Navigating your loved one’s cognitive changes can be a challenging road to walk, but the following steps can help ease the caregiving journey ahead.


Assess Your Loved One’s Needs

First, determine what types of help or care your loved one may need. Each person’s health needs vary, but there are certain conditions or symptoms you can watch for to create an appropriate health plan. For example, if they have been getting a lot of Urinary Tract Infections (UTIs) recently, they may be experiencing incontinence. Here are more symptoms to monitor. Make sure you meet with a medical professional to establish a care plan for your loved one.

Brain changes from dementia can make communication difficult. You may start to notice that your loved one becomes more easily distressed, or quicker to become upset. Our free classes are packed with practical strategies to help. Classes such as, Caring Conversations: A New Way of Talking, provide essential knowledge that can teach you how to effectively interact with your loved one. Observe and document everything your loved one may need. That way when talking with a professional you know how to best address those concerns and needs.

Ask Your Family and Friends to Share Caregiving Tasks

Caregiving is a  difficult task, but you don’t have to face it alone.  Communicate your and your loved one’s needs with your family, friends, workplace, place of worship, and anyone of significance in your life. Set up a support system and see who can be a part of it and how. For instance,  a friend may be able to spend a couple of hours with your loved one while you get groceries and pay important bills. Someone else can play board games or do other activities with your loved one to give you some time for yourself to take personal respite and rejuvenation. If your loved one is enrolled in a center where they receive daytime assistance, like one of our Healthy Aging Centers, talk to your family or your workplace about making the necessary arrangement so you or someone you trust can pick them up.  Remember, you are not alone so don’t be afraid to ask for help.

Join a Support Group

Regardless of the stage, support groups can be beneficial and are a great way to meet others with similar experiences. Support groups are set up as informal discussions designed to help caregivers find emotional support, learn educational information, and facilitate problem-solving. See a full list of support groups Alzheimer’s Orange County offers here, available in English, Spanish, Korean, Mandarin, and Vietnamese.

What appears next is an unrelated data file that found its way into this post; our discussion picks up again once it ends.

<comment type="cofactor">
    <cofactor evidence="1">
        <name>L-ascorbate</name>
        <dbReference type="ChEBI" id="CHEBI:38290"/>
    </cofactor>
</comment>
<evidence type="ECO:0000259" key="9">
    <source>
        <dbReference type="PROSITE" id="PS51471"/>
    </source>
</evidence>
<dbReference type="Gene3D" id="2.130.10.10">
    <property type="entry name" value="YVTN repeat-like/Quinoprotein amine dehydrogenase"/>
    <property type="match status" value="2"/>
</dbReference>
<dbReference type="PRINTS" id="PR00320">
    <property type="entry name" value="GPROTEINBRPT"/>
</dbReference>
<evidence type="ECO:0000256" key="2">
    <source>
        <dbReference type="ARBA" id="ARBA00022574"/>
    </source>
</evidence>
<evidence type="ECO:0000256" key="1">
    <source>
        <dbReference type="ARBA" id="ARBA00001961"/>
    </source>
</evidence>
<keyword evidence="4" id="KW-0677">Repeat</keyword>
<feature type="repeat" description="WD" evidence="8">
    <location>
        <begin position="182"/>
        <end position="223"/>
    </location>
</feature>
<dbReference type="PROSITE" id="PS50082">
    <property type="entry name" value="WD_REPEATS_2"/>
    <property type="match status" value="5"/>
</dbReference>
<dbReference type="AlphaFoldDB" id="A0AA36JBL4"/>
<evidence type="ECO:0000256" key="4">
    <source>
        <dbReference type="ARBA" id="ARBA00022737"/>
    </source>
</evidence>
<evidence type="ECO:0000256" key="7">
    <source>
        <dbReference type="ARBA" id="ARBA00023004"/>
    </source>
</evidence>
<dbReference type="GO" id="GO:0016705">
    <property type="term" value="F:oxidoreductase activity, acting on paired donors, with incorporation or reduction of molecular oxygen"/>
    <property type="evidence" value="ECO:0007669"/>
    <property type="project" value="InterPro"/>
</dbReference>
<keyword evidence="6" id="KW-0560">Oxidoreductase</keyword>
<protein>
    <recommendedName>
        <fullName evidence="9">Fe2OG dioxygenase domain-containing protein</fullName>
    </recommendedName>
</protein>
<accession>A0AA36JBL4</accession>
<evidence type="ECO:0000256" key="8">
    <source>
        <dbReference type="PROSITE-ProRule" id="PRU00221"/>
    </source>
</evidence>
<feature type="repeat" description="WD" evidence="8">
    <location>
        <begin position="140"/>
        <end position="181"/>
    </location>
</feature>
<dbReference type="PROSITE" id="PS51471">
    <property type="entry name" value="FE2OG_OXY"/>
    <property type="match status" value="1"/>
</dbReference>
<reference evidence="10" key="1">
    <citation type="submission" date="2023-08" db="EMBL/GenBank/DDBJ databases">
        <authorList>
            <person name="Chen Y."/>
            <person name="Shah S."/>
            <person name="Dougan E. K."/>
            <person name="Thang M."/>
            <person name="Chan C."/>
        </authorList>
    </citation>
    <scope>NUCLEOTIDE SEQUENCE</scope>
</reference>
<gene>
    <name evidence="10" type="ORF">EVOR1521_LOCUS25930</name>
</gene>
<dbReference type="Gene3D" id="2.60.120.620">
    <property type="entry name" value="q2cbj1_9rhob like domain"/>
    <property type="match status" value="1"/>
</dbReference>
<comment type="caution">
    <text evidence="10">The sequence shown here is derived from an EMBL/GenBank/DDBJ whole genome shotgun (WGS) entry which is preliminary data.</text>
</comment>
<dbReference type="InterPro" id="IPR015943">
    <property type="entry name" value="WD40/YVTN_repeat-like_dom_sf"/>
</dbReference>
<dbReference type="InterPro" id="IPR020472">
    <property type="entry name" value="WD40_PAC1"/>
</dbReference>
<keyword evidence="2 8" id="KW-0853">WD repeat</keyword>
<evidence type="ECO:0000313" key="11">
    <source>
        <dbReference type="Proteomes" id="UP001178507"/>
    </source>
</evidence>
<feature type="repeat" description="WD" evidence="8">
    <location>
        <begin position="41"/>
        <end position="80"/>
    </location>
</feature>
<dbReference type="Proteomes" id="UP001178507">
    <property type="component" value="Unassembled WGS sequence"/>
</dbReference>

If you’re hesitant to join, consider what others are saying about how they were able to benefit.

“Outstanding levels of support—don’t know what I would have done or would do without this help :)”

“My lifeline during the journey”

“They are family now”

“Changed my life”

Schedule a Care Consultation

A family care consultation can provide a personalized, in-depth discussion that caregivers, family members, and especially those with dementia will find helpful. A care consultation can address the needs of the family along with the loved one living with dementia. Various types of referrals are issued to provide support as needed.  Call our Helpline (844-373-4400) to schedule an appointment.

Research Options for Advanced Care

It is important to discuss advance care planning while your loved one is still early in the disease. This way, you can hear their concerns and understand their wishes regarding care when they are unable to make decisions for end-of-life care. In addition to advance care planning, if deemed appropriate by a doctor,  filling out the POLST form can be a valuable tool in care planning. This form will inform medical professionals regarding your loved one’s wishes regarding life-sustaining treatment.


If you have any questions or would like to know more information, please call our Helpline at 844-373-4400.


Additional reading:

Six Strategies for Developing Resiliency

The POLST Form: What It Is and How to Use It

10 Affirmations for Caregivers

I Just Learned That I Have Early Memory Loss: What Should I Do?

Agitation and Aggression Associated with Alzheimer’s Dementia: Coping Strategies for Caregivers